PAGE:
Seth Wenig / AP
A debate rages in the tech community over whether IBM's Watson computing system is all hype, or the source of real and potential advances in the science of artificial intelligence. Venture Capitalist Chamath Palihapitiya, for instance, has called Watson a "joke" that is the product of IBM's PR operations rather than serious AI science.
MIT's Tech Review, however, recently argued Watson "will be a leader in applying AI to health care's woes," and that if it hasn't achieved hoped-for breakthroughs yet, it's only because "it needs certain types of data to be 'trained,'" and that this data has been difficult to access—a problem that all AI-intensive firms face, not just IBM.
Wall Street is skeptical: Just 5 analysts of 21 tracked by Money.net have a buy rating on IBM stock, while Jefferies analyst James Kisner cut his price target for the company again Tuesday, from $135 to $125, based on his skepticism of Watson. The stock was trading at $153.81 as of publication.
Kisner writes in a note to clients that "While IBM offers one of the more mature cognitive computing platforms today," it is complicated and expensive for enterprises to implement because Watson "has exacting standards when it comes to data enterprises can feed it." Kisner also notes:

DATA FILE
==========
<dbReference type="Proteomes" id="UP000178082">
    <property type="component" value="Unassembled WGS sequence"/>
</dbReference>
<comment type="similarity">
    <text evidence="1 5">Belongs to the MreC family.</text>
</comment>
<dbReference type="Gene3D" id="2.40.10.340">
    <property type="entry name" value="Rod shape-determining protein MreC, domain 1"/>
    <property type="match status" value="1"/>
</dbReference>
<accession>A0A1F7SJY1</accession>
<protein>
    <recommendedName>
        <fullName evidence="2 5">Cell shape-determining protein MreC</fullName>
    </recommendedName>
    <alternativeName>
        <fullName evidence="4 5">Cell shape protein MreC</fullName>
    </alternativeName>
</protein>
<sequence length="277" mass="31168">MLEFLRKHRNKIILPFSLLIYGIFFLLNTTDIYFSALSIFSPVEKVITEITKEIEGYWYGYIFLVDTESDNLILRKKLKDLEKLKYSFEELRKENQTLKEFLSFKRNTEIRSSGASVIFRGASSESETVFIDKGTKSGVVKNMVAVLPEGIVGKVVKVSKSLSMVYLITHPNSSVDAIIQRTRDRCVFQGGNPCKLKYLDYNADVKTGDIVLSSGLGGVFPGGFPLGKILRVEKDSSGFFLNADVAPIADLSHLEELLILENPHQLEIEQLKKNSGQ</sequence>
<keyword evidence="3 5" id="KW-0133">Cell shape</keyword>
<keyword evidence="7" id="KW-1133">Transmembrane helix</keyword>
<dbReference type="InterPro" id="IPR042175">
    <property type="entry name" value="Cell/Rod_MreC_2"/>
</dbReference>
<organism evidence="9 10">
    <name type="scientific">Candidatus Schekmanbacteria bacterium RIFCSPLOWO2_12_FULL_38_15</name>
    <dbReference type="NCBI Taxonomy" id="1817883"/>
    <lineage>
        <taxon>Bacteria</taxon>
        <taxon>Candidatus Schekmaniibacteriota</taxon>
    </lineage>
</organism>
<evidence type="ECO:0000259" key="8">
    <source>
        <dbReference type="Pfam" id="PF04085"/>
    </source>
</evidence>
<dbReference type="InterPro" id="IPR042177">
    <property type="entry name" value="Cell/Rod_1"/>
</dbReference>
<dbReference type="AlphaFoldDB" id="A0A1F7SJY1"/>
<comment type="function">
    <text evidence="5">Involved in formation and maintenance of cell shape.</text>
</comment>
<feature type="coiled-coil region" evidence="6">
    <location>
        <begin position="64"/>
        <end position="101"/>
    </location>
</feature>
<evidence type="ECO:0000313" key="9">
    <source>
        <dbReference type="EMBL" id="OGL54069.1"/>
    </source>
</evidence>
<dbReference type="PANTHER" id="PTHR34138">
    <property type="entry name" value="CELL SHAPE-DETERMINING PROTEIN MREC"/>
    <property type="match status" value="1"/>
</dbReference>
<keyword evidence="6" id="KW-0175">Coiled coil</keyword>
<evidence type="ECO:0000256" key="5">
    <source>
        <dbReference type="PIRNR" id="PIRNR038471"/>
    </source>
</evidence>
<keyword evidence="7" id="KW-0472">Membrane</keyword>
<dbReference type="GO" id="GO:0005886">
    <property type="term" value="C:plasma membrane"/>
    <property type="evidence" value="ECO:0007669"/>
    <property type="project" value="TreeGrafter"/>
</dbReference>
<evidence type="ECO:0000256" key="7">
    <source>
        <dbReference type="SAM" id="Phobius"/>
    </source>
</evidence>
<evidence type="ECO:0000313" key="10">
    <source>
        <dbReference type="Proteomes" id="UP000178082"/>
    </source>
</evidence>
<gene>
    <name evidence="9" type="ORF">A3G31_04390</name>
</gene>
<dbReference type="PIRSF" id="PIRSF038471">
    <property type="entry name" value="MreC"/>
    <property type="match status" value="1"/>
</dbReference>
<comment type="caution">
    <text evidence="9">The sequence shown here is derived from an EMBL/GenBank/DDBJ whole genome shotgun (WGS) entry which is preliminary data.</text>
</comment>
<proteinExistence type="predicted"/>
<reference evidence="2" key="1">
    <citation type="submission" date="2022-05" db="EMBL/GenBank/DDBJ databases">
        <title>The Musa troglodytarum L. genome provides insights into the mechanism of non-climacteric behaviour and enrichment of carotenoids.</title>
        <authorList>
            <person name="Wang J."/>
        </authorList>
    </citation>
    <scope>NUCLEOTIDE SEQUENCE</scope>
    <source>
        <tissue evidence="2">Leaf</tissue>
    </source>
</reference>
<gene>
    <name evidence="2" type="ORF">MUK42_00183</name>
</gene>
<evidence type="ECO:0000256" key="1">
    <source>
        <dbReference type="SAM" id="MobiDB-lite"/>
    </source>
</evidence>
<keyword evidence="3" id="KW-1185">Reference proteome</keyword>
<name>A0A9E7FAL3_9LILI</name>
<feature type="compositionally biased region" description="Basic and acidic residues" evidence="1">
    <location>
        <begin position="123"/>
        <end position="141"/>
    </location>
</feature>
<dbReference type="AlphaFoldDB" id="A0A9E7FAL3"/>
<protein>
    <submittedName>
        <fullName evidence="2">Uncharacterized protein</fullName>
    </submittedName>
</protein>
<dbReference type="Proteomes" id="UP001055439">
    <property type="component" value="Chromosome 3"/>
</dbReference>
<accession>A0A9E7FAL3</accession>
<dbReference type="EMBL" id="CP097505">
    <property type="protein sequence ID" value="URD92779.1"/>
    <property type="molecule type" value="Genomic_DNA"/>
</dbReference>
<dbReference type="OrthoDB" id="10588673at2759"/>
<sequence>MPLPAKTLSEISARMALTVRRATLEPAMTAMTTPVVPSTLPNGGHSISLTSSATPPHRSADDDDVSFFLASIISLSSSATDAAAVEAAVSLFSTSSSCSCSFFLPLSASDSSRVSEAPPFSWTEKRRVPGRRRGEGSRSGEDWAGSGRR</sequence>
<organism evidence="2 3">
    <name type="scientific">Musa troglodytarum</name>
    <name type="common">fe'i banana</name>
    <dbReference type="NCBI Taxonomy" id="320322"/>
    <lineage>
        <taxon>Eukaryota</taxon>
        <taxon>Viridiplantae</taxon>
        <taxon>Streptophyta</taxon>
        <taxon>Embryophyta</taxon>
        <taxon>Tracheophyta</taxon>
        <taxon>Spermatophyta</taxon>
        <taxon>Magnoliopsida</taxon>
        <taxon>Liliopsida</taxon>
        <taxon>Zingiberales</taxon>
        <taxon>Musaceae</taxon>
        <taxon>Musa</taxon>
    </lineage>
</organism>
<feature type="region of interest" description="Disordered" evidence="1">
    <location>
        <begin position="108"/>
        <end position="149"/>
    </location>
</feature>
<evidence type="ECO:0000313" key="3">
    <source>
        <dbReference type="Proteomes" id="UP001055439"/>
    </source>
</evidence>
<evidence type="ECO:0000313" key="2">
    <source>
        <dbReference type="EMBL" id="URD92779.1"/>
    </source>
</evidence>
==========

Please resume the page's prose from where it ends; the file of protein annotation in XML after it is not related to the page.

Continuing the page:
- IBM has been focused on promoting Watson to the investment community, but refuses to break out financial information like revenue derived from the program.
- "IBM appears outgunned in the talent war" for AI experts, beaten out by rivals like Amazon.
- Even in the rosiest estimates for revenue driven by Watson, Kisner estimates that massive investment in the project would barely recoup the cost of that capital.
Wherever you fall in the debate over whether Watson represents the state-of-the-art in artificial intelligence, many of Wall Street's top analysts say the profits and losses that result from the project will be disappointing.